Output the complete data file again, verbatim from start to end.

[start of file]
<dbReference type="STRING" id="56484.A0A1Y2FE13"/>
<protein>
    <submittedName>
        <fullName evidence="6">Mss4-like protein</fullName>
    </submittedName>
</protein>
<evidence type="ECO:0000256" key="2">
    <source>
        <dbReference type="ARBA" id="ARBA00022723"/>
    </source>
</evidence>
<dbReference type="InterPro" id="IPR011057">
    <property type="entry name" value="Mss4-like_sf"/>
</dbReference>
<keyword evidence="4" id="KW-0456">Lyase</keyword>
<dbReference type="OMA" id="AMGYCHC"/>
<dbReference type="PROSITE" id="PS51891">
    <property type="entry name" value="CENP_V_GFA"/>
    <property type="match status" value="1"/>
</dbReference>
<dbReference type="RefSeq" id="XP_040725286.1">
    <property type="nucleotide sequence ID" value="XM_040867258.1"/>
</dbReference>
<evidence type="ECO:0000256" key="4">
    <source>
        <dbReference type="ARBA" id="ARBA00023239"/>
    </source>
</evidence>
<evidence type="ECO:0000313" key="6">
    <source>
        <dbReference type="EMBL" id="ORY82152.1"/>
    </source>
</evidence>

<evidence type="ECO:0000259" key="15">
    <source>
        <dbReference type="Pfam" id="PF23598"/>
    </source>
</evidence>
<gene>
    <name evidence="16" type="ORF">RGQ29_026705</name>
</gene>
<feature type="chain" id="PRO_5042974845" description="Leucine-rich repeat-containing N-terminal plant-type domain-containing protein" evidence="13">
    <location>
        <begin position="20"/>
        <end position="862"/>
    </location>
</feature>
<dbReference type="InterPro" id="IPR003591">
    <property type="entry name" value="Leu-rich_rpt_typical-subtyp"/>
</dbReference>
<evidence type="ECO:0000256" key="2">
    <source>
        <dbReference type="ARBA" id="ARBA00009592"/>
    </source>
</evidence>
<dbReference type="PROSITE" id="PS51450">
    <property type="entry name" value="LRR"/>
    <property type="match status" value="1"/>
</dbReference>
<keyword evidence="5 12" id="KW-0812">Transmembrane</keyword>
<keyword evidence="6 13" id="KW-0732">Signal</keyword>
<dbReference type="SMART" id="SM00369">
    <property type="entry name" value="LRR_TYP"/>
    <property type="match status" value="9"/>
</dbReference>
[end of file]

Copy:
<dbReference type="STRING" id="56484.A0A1Y2FE13"/>
<protein>
    <submittedName>
        <fullName evidence="6">Mss4-like protein</fullName>
    </submittedName>
</protein>
<evidence type="ECO:0000256" key="2">
    <source>
        <dbReference type="ARBA" id="ARBA00022723"/>
    </source>
</evidence>
<dbReference type="InterPro" id="IPR011057">
    <property type="entry name" value="Mss4-like_sf"/>
</dbReference>
<keyword evidence="4" id="KW-0456">Lyase</keyword>
<dbReference type="OMA" id="AMGYCHC"/>
<dbReference type="PROSITE" id="PS51891">
    <property type="entry name" value="CENP_V_GFA"/>
    <property type="match status" value="1"/>
</dbReference>
<dbReference type="RefSeq" id="XP_040725286.1">
    <property type="nucleotide sequence ID" value="XM_040867258.1"/>
</dbReference>
<evidence type="ECO:0000256" key="4">
    <source>
        <dbReference type="ARBA" id="ARBA00023239"/>
    </source>
</evidence>
<evidence type="ECO:0000313" key="6">
    <source>
        <dbReference type="EMBL" id="ORY82152.1"/>
    </source>
</evidence>

<evidence type="ECO:0000259" key="15">
    <source>
        <dbReference type="Pfam" id="PF23598"/>
    </source>
</evidence>
<gene>
    <name evidence="16" type="ORF">RGQ29_026705</name>
</gene>
<feature type="chain" id="PRO_5042974845" description="Leucine-rich repeat-containing N-terminal plant-type domain-containing protein" evidence="13">
    <location>
        <begin position="20"/>
        <end position="862"/>
    </location>
</feature>
<dbReference type="InterPro" id="IPR003591">
    <property type="entry name" value="Leu-rich_rpt_typical-subtyp"/>
</dbReference>
<evidence type="ECO:0000256" key="2">
    <source>
        <dbReference type="ARBA" id="ARBA00009592"/>
    </source>
</evidence>
<dbReference type="PROSITE" id="PS51450">
    <property type="entry name" value="LRR"/>
    <property type="match status" value="1"/>
</dbReference>
<keyword evidence="5 12" id="KW-0812">Transmembrane</keyword>
<keyword evidence="6 13" id="KW-0732">Signal</keyword>
<dbReference type="SMART" id="SM00369">
    <property type="entry name" value="LRR_TYP"/>
    <property type="match status" value="9"/>
</dbReference>